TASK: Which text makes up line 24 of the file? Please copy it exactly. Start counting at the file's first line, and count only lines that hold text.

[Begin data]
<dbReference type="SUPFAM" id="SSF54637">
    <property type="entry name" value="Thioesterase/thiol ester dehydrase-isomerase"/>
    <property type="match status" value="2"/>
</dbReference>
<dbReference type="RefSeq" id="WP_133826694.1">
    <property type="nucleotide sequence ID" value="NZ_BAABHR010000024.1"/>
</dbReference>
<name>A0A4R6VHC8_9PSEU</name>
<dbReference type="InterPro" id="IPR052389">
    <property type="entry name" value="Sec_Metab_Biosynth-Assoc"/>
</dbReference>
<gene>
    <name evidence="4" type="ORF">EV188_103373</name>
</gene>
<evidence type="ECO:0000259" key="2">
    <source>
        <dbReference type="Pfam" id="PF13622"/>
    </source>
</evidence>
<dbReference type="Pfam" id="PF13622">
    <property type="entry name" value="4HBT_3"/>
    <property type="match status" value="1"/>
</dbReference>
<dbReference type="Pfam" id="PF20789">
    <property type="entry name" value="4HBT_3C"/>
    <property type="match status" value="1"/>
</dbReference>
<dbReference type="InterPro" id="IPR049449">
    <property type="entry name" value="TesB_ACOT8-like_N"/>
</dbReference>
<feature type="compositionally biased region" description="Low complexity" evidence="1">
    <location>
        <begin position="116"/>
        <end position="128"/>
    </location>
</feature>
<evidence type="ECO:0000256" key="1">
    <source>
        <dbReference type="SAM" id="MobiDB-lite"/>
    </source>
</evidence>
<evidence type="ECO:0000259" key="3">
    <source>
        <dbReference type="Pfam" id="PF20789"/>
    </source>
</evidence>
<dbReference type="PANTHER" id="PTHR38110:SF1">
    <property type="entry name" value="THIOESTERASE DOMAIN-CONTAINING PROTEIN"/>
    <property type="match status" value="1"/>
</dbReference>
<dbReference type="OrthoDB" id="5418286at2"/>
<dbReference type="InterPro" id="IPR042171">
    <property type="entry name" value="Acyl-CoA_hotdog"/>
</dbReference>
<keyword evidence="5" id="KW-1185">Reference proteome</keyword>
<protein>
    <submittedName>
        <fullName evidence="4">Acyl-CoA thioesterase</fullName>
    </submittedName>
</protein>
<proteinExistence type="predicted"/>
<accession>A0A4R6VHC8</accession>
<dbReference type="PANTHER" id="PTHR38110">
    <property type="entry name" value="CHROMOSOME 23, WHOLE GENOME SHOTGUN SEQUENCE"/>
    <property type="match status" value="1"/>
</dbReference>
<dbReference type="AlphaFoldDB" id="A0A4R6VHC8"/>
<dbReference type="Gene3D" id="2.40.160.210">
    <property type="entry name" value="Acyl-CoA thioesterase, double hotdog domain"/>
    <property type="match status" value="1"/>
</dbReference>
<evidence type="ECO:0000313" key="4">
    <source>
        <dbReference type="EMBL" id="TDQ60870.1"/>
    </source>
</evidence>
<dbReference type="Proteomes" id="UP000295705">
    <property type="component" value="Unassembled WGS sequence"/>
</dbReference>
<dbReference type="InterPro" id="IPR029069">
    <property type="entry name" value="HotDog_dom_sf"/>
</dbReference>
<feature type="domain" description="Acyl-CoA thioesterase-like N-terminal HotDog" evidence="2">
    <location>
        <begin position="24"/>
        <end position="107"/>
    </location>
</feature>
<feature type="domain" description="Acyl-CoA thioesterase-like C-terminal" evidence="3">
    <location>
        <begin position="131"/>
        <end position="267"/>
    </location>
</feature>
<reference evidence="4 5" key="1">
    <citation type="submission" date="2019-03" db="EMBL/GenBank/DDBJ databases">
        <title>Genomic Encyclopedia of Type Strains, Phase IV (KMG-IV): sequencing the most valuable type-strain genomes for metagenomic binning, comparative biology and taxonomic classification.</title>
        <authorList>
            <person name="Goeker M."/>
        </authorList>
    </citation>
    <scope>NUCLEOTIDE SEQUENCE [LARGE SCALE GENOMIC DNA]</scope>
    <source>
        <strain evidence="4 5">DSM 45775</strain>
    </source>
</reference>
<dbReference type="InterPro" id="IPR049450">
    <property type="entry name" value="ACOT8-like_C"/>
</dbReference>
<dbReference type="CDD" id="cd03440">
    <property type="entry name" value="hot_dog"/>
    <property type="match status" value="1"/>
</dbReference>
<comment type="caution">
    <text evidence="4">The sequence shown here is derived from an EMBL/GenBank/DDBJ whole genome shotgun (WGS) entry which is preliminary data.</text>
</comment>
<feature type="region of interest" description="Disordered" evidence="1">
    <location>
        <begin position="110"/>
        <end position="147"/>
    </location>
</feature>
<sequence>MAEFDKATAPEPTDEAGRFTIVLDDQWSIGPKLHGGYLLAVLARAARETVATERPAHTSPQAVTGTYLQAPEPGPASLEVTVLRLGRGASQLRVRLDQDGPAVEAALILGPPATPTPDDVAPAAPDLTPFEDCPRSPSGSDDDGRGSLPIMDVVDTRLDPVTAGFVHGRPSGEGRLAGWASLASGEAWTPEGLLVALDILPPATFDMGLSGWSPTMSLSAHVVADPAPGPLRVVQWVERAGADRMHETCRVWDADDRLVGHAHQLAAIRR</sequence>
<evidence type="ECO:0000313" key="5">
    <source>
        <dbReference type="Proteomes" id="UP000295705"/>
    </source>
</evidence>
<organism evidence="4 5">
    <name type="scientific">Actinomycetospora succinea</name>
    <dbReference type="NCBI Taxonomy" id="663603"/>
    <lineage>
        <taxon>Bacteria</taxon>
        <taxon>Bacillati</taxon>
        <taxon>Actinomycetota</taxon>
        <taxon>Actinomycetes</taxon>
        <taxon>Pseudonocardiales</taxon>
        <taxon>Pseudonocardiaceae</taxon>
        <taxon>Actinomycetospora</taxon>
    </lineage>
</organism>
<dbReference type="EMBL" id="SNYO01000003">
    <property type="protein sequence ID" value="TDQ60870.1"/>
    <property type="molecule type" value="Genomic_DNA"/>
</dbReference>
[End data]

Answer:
<dbReference type="Pfam" id="PF20789">